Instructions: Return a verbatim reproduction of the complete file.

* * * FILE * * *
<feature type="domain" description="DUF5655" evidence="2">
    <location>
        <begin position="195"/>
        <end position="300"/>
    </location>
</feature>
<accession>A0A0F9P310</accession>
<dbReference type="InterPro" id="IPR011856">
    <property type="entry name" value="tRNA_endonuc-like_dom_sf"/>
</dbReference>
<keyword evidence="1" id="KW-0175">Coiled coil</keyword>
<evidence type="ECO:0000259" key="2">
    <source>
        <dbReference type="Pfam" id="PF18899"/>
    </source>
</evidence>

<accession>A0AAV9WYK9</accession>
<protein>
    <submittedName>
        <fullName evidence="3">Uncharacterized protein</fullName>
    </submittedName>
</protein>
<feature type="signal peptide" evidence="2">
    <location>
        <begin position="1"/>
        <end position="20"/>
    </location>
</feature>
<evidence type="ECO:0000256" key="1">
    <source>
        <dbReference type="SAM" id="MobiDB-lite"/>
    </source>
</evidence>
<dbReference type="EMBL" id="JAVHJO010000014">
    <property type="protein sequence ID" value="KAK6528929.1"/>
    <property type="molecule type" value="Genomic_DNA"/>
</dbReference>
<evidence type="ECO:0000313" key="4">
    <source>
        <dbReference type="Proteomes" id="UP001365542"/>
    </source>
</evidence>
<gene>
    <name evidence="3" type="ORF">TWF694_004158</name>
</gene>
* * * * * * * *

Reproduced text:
<feature type="domain" description="DUF5655" evidence="2">
    <location>
        <begin position="195"/>
        <end position="300"/>
    </location>
</feature>
<accession>A0A0F9P310</accession>
<dbReference type="InterPro" id="IPR011856">
    <property type="entry name" value="tRNA_endonuc-like_dom_sf"/>
</dbReference>
<keyword evidence="1" id="KW-0175">Coiled coil</keyword>
<evidence type="ECO:0000259" key="2">
    <source>
        <dbReference type="Pfam" id="PF18899"/>
    </source>
</evidence>

<accession>A0AAV9WYK9</accession>
<protein>
    <submittedName>
        <fullName evidence="3">Uncharacterized protein</fullName>
    </submittedName>
</protein>
<feature type="signal peptide" evidence="2">
    <location>
        <begin position="1"/>
        <end position="20"/>
    </location>
</feature>
<evidence type="ECO:0000256" key="1">
    <source>
        <dbReference type="SAM" id="MobiDB-lite"/>
    </source>
</evidence>
<dbReference type="EMBL" id="JAVHJO010000014">
    <property type="protein sequence ID" value="KAK6528929.1"/>
    <property type="molecule type" value="Genomic_DNA"/>
</dbReference>
<evidence type="ECO:0000313" key="4">
    <source>
        <dbReference type="Proteomes" id="UP001365542"/>
    </source>
</evidence>
<gene>
    <name evidence="3" type="ORF">TWF694_004158</name>
</gene>